The Plan for How You Spend
1. Watch spending creep
"The biggest problem I see with people their first three to five years in retirement is that they're spending more money than they thought they would," says planner Bill Losey. Suddenly, you have Monday through Friday free. You can go out for a real meal rather than eating lunch at your desk, hop on the train and go see the grandkids, play a round of golf. And the money vanishes. So track your spending, even if you never had to before. A lavish start to your retirement can mean there's not enough nest egg left to grow to carry you through to the end.
2. Call the mover
Downsizing to a smaller, less expensive home is "the most powerfully positive thing that someone can do to improve their retirement situation," says planner Tim Maurer. This doesn't have to mean relocating across the country. Trading a high-tax school district for one nearby with lower taxes can make a substantial difference. If you're willing to go a few hours away — say from San Francisco, where the cost-of-living index is a sky-high 199, to Carson City, Nev., where that index is a below-average 99 — you can revolutionize your standard of living.
3. Reimagine your life insurance
Maybe you first bought life insurance when you had a baby. Now that baby has a baby of her own. Do you still need the coverage? If you are healthy and your obligations are behind you — if your spouse could live on the money in the retirement accounts plus Social Security if you died and the kids are on their own — drop it. If you do need to continue it, act now to extend your current policy, says the LIFE Foundation's Stephen Rothschild. The younger and healthier you are when you buy new coverage, the cheaper it's going to be.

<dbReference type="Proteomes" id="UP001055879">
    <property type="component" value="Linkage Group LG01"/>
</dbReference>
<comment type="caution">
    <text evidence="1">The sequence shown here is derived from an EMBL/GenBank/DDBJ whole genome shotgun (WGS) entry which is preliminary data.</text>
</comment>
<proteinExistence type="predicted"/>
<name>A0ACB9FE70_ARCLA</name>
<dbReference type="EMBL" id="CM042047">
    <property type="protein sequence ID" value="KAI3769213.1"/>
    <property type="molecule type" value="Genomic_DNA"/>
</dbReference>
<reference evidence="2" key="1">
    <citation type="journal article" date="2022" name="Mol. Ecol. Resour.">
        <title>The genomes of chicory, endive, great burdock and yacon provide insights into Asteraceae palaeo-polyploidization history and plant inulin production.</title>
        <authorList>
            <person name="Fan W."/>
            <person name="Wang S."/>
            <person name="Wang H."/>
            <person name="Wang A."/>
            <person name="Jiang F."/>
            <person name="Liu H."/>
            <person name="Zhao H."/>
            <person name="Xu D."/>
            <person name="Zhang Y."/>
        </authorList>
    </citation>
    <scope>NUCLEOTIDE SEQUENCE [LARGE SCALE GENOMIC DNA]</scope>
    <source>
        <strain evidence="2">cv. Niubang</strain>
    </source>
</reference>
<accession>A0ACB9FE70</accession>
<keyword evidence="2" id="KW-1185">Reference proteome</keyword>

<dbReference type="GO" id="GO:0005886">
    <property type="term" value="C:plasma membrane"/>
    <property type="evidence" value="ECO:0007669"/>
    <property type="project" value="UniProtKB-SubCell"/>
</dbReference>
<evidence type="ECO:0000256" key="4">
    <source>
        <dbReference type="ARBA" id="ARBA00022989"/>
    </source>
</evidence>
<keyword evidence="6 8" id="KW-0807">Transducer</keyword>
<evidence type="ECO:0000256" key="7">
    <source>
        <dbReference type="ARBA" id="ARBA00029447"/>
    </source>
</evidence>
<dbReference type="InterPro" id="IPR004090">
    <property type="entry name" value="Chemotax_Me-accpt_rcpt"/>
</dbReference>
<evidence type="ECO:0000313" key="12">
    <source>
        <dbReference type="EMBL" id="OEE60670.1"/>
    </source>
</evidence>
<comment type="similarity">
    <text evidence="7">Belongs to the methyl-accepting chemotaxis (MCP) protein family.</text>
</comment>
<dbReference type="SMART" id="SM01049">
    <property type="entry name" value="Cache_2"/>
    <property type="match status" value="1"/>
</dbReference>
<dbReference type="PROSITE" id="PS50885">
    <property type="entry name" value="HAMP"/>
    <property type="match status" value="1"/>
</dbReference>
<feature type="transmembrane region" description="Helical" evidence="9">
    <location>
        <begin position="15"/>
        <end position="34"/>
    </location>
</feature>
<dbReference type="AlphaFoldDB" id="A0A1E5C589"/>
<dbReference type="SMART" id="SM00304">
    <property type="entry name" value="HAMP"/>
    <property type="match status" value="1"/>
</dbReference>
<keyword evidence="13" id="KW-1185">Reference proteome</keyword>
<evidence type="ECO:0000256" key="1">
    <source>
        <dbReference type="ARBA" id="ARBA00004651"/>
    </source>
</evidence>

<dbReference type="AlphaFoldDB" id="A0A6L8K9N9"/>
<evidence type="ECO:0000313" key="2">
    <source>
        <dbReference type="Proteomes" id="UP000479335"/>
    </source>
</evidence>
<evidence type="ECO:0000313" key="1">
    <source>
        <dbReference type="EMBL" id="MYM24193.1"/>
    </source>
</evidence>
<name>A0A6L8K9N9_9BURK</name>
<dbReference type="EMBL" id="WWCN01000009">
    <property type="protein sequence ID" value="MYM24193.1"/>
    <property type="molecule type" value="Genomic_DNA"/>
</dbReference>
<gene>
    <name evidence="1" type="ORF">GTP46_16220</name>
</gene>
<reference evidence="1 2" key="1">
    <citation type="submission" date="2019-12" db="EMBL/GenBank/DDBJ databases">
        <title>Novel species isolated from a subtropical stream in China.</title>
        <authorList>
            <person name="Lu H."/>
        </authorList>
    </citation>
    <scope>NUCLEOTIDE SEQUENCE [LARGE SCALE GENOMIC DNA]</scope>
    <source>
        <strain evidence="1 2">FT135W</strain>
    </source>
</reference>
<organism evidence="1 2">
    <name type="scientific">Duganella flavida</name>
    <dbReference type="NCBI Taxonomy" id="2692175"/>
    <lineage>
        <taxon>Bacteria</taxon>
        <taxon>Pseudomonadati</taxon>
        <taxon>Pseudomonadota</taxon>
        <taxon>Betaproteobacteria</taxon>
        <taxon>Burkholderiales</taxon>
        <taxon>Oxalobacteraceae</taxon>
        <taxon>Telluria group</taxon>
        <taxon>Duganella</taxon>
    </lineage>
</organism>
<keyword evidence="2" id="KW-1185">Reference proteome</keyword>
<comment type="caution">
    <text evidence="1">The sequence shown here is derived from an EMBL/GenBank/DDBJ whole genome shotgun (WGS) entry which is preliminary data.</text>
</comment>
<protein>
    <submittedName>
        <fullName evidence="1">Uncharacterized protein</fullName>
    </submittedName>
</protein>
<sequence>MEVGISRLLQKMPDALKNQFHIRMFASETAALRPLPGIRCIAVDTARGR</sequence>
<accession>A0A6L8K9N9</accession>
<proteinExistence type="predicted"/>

4. Don't help your kids too much
Almost 25 percent of Americans 50 and up use credit cards to help other family members, an AARP/Demos survey says. Building debt so that your kids don't have to isn't wise. If they're struggling, refer them to a credit counselor at debtadvice.org. Both parents and grown kids are more comfortable talking to an adviser about money than to each other, according to a Fidelity study. Find one through the Financial Planning Association (FPAnet.org) or the National Association of Personal Financial Advisors (NAPFA.org).
Jean Chatzky, AARP’s financial ambassador, is a best-selling author and an award-winning personal finance journalist. This article includes additional reporting by Arielle O’Shea.
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